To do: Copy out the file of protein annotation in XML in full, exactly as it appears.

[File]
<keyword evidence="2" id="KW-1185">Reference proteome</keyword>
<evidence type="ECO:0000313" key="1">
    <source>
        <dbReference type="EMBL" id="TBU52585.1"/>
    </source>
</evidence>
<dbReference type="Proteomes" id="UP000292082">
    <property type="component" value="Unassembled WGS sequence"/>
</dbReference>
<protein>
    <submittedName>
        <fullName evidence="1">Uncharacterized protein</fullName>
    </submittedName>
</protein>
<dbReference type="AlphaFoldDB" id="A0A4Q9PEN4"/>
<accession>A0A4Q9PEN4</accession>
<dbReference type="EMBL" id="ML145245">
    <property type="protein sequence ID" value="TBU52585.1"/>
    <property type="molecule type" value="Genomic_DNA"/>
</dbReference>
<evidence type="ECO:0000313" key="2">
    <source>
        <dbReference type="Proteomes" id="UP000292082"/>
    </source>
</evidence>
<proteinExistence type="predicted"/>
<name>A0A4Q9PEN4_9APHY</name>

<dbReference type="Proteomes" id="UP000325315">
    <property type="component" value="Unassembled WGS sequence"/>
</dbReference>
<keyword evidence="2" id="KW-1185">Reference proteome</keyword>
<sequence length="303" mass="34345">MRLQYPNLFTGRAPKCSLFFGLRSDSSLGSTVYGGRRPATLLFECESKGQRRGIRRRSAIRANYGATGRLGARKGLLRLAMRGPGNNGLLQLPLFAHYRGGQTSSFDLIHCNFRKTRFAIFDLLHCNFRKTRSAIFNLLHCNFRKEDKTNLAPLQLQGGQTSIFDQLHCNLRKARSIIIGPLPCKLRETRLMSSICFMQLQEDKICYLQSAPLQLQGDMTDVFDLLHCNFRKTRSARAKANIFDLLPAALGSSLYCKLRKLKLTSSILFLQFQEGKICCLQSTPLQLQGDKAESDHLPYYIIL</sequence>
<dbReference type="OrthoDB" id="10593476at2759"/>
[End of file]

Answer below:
<keyword evidence="2" id="KW-1185">Reference proteome</keyword>
<evidence type="ECO:0000313" key="1">
    <source>
        <dbReference type="EMBL" id="TBU52585.1"/>
    </source>
</evidence>
<dbReference type="Proteomes" id="UP000292082">
    <property type="component" value="Unassembled WGS sequence"/>
</dbReference>
<protein>
    <submittedName>
        <fullName evidence="1">Uncharacterized protein</fullName>
    </submittedName>
</protein>
<dbReference type="AlphaFoldDB" id="A0A4Q9PEN4"/>
<accession>A0A4Q9PEN4</accession>
<dbReference type="EMBL" id="ML145245">
    <property type="protein sequence ID" value="TBU52585.1"/>
    <property type="molecule type" value="Genomic_DNA"/>
</dbReference>
<evidence type="ECO:0000313" key="2">
    <source>
        <dbReference type="Proteomes" id="UP000292082"/>
    </source>
</evidence>
<proteinExistence type="predicted"/>
<name>A0A4Q9PEN4_9APHY</name>

<dbReference type="Proteomes" id="UP000325315">
    <property type="component" value="Unassembled WGS sequence"/>
</dbReference>
<keyword evidence="2" id="KW-1185">Reference proteome</keyword>
<sequence length="303" mass="34345">MRLQYPNLFTGRAPKCSLFFGLRSDSSLGSTVYGGRRPATLLFECESKGQRRGIRRRSAIRANYGATGRLGARKGLLRLAMRGPGNNGLLQLPLFAHYRGGQTSSFDLIHCNFRKTRFAIFDLLHCNFRKTRSAIFNLLHCNFRKEDKTNLAPLQLQGGQTSIFDQLHCNLRKARSIIIGPLPCKLRETRLMSSICFMQLQEDKICYLQSAPLQLQGDMTDVFDLLHCNFRKTRSARAKANIFDLLPAALGSSLYCKLRKLKLTSSILFLQFQEGKICCLQSTPLQLQGDKAESDHLPYYIIL</sequence>
<dbReference type="OrthoDB" id="10593476at2759"/>